Why Cats Like to Shove Their Butts in Your Face, According to an Animal Behavior Expert
Some of these traits can be explained while others are more mysterious. Case in point: when they stick their rear end in your face for no apparent reason.
Are cats doing this just to humiliate their hapless caregivers? What would possess a cat to greet a person with its butt? Why subject the person who gives you food and shelter to such degradation?
To find out, Inverse spoke with Mikel Delgado, a postdoctoral fellow at the School of Veterinary Medicine at UC Davis. According to Delgado, cats don’t necessarily perceive their rectal flaunting as anything aggressive or domineering. In fact, it might be a cat’s way of saying hello.
“For cats, it’s normal for them to sniff each other’s butts as a way to say hello or confirm another cat’s identity,” Delgado said. “It’s hard for us to relate to, but for them, smell is much more important to cats and how they recognize each other than vision is. So cats may be ‘inviting’ us to check them out, or just giving us a friendly hello.”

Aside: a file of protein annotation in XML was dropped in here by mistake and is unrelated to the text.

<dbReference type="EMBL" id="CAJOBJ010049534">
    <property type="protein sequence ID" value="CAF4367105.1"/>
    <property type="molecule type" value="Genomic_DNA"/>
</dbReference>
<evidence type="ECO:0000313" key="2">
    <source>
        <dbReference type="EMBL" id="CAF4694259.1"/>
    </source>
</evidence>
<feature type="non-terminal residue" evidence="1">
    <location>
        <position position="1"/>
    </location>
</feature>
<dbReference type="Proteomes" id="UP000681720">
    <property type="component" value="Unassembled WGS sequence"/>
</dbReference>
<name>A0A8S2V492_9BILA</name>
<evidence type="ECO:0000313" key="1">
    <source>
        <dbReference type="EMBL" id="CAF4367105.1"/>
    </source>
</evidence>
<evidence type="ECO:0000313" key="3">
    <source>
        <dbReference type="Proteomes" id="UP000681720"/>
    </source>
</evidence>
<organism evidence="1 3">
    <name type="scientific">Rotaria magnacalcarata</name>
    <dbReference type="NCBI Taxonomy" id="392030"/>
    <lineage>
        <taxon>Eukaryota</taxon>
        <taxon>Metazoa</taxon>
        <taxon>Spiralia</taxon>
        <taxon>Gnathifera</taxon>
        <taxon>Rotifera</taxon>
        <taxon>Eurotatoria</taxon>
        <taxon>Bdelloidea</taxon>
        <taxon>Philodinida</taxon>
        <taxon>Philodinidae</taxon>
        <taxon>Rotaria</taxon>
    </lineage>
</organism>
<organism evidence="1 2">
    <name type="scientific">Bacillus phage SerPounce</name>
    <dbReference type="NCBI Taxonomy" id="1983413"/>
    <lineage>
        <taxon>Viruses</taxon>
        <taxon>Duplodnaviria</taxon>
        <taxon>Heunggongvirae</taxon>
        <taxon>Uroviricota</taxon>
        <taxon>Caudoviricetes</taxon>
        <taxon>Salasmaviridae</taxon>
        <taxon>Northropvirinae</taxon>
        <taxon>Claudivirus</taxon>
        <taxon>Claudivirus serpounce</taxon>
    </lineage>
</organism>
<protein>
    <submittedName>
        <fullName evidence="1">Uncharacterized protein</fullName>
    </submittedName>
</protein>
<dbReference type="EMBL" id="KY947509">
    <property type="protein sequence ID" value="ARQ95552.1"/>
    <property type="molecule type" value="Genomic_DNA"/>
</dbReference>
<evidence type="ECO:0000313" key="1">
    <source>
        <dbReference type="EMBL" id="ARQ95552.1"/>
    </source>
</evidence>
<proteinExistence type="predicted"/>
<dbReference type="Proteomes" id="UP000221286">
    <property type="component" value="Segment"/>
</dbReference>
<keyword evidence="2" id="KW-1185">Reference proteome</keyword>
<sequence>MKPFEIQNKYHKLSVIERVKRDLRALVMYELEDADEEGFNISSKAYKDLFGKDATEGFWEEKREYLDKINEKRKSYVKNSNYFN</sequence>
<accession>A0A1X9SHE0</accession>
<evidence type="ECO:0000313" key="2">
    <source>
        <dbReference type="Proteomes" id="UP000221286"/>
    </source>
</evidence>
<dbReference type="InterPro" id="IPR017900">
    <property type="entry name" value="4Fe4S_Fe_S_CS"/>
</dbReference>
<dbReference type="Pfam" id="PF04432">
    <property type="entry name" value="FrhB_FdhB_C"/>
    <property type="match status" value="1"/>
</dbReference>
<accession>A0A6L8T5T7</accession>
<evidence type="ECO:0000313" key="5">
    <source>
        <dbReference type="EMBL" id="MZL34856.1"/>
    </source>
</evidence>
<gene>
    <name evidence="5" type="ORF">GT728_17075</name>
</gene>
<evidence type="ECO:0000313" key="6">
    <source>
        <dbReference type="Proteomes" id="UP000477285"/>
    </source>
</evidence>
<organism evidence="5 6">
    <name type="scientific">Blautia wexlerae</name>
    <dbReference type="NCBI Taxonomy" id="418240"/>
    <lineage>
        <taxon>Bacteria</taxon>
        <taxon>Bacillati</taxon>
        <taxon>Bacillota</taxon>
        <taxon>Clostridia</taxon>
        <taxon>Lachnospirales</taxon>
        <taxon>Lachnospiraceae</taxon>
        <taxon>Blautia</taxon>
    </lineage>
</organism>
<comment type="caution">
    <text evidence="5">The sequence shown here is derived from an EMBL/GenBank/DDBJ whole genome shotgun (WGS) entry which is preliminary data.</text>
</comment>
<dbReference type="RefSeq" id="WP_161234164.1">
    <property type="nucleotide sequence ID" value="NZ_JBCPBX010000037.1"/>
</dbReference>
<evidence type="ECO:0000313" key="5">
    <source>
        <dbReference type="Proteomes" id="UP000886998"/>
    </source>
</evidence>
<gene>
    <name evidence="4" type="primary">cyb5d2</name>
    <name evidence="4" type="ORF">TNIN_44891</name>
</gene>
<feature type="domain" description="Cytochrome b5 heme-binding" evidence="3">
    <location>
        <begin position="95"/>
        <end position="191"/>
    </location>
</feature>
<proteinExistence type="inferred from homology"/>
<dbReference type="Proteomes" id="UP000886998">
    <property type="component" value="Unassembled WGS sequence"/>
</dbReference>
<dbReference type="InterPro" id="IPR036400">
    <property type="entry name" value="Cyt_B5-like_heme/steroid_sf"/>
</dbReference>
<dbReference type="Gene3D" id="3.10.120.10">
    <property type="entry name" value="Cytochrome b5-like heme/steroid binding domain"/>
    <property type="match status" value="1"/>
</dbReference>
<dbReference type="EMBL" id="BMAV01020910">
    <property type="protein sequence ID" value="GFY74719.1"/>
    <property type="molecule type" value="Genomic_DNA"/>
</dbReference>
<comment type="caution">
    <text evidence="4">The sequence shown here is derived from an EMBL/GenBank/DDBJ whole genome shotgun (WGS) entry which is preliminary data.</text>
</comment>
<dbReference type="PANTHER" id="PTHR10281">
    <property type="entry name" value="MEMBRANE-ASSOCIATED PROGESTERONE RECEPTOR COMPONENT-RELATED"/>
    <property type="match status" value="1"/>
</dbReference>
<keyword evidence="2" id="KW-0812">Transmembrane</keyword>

For a cat, presenting or inspecting a butt is a kind of fingerprint scan. It’s a biological measure of security.
Other experts agree with this assessment, explaining that cats use their rear end to express friendliness or affection. Raising their tail so you can take a whiff is a sign of trust. If they keep their tail down, it’s possible they might be feeling a little shy.
If you think this situation is eased by the fact you rarely hear cats fart, we have bad news. They do. Because they don’t often gulp air while eating, they just don’t have enough air in their digestive tract to make an audible noise. Rest assured that, statistically speaking, there will be times a cat giving you a friendly greeting is also stealthily farting in your face.